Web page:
COLUMBIA, Mo. (KMIZ)
Hurricane Ian landed Wednesday in Florida, flooding areas and bringing intense winds.
Kaity McCaskill is a student at Missouri Valley College from Palm Coast, Florida. Being more than 1,100 miles away from home, she has to rely on her cellphone to keep her in contact with her family who are about to have Hurricane Ian's eye pass over their home.
Palm Coast is located in the northeastern region of Florida. That part of the state is not taking the biggest hit from the storm, but heavy rain and wind has still present.
McCaskill's family has been stockpiling food and water, and her sister 40 minutes away from the family home has been doing the same. The McCaskill's believe by the time the eye passes over them, the hurricane will have calmed down to a Category 2-level storm.
But McCaskill still feels levels of stress at the potential of losing contact with her family.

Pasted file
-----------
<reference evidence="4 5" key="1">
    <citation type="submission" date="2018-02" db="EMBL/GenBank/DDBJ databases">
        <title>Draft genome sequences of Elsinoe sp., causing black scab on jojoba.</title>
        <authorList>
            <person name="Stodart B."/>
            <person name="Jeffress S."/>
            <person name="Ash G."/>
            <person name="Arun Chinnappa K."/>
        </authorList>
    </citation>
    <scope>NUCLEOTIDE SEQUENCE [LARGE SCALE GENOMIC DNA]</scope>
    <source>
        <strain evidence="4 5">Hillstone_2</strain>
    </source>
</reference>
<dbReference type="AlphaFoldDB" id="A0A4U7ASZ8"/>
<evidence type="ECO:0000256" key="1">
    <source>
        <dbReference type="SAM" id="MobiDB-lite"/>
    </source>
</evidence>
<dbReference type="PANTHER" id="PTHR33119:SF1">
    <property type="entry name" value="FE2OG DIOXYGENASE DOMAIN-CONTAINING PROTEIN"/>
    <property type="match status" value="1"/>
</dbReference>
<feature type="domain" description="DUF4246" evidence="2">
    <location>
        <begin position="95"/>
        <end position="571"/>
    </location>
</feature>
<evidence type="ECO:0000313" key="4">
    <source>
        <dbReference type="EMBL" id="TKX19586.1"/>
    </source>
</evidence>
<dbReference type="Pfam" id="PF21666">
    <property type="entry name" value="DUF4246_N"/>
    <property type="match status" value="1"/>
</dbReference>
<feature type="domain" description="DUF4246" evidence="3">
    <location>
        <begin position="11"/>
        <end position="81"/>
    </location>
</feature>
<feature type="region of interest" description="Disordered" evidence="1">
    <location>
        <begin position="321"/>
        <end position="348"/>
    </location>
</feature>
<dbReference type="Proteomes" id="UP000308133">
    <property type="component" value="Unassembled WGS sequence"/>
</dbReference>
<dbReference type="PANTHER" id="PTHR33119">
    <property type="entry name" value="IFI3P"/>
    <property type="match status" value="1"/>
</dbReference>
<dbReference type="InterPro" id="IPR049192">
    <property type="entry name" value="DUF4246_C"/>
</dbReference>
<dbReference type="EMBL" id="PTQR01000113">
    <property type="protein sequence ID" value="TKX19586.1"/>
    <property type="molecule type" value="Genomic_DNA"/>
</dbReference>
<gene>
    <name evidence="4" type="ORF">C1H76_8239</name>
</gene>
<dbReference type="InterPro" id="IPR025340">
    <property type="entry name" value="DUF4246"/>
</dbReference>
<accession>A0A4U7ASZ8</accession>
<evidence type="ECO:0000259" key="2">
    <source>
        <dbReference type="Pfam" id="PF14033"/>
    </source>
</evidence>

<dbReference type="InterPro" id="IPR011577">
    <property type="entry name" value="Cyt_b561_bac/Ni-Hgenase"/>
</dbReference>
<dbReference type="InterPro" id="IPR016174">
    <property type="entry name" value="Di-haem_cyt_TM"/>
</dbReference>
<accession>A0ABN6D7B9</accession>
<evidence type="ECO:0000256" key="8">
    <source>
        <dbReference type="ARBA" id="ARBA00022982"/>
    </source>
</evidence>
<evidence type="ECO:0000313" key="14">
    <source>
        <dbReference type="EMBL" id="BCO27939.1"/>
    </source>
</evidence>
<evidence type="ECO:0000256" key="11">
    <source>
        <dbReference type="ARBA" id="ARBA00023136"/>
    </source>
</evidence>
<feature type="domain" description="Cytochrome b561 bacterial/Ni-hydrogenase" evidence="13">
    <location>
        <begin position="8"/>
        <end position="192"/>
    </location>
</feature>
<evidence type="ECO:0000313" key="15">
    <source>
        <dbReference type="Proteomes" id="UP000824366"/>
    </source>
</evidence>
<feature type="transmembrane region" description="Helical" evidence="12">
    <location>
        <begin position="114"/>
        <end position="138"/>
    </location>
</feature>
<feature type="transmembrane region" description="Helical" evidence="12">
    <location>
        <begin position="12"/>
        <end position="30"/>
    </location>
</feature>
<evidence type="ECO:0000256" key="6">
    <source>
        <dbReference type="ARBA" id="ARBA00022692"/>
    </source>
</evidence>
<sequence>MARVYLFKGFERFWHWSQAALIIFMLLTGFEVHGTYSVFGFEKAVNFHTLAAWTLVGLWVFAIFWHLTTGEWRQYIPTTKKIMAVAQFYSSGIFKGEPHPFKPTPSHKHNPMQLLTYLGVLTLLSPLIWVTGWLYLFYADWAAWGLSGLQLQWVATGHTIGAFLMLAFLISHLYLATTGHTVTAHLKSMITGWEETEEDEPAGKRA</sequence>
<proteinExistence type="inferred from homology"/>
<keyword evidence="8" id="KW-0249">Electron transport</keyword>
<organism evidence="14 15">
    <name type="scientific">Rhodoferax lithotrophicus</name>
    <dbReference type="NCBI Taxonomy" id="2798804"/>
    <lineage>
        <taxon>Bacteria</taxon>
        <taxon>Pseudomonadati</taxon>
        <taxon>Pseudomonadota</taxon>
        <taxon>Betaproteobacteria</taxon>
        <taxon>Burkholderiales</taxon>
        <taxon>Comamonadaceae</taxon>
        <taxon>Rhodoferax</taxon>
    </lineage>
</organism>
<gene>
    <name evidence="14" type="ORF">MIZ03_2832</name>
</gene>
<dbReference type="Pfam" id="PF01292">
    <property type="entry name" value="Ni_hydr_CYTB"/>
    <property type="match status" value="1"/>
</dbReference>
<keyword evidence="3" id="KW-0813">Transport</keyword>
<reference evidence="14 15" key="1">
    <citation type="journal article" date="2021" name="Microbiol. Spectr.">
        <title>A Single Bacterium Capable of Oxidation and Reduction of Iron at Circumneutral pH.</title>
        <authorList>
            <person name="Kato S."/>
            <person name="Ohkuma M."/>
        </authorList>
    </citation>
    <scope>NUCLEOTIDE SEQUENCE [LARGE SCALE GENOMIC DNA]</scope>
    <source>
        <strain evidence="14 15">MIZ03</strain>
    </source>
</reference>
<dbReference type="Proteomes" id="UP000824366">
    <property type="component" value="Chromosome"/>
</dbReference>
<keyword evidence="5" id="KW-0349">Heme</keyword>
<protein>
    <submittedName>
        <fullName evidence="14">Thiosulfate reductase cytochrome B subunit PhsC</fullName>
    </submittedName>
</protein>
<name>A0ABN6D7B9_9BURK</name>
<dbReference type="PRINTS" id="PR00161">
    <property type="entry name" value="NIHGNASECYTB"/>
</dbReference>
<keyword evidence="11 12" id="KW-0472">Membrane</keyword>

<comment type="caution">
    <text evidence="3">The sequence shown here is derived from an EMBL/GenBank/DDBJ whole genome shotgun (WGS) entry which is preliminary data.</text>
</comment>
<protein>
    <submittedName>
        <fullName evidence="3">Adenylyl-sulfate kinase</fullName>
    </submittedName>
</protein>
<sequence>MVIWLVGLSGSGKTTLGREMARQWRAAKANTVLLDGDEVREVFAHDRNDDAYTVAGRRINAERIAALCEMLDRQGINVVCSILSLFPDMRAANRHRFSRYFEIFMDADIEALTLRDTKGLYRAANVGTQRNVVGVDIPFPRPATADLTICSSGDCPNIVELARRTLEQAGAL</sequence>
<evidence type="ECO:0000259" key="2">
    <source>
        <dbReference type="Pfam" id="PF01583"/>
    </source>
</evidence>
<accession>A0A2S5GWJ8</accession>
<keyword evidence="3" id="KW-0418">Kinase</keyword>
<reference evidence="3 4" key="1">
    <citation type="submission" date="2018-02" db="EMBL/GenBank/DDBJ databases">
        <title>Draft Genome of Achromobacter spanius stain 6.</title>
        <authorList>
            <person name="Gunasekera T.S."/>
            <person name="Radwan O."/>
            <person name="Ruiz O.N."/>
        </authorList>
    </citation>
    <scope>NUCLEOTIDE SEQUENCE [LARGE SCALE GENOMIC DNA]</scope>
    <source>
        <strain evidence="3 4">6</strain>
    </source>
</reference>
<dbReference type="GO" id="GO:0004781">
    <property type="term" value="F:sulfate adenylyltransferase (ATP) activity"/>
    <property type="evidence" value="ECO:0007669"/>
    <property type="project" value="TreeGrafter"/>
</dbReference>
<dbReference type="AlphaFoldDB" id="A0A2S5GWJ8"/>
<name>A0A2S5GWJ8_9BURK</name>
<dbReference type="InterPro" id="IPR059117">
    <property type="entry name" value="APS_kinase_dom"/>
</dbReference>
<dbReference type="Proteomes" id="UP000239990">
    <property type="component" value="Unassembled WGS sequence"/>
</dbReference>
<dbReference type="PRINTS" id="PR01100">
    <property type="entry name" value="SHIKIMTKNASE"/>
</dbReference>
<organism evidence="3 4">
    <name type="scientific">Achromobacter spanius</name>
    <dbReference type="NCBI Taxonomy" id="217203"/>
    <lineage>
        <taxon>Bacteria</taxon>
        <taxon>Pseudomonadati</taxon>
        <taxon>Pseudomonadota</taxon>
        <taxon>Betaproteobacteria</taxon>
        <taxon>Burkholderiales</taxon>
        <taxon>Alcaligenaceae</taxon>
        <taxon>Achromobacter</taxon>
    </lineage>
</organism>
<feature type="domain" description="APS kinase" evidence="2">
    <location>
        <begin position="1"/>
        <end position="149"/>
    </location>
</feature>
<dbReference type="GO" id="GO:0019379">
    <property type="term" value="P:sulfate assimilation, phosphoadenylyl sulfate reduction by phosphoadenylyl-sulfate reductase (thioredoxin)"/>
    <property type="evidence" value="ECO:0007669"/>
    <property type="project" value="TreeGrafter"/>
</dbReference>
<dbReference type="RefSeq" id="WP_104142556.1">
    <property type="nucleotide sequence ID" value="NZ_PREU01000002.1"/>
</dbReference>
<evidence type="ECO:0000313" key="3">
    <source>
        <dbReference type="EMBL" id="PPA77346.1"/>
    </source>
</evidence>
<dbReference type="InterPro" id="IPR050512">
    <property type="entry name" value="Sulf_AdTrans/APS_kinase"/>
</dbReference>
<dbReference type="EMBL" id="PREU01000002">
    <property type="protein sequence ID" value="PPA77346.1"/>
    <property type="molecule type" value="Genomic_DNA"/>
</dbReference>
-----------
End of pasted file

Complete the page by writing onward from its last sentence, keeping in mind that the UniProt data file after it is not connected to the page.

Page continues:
"I think this year, especially everything I've heard, I know it's going to be pretty bad," she said. "It's stressful not to hear from them and be so far away."
She also went into detail about some resources in her town when things get bad.
"The National Guard stages at a high school nearby," she said. "They will hand out MRE's and provide assistance if fences or houses go down."
Along with the National Guard, churches and the local fire department will fill sandbags for community members to pick up to barricade their home.
"The unknown is the most worrisome," McCaskill said. "But there is nothing I can really do except be patient, wait and try to keep in touch with them.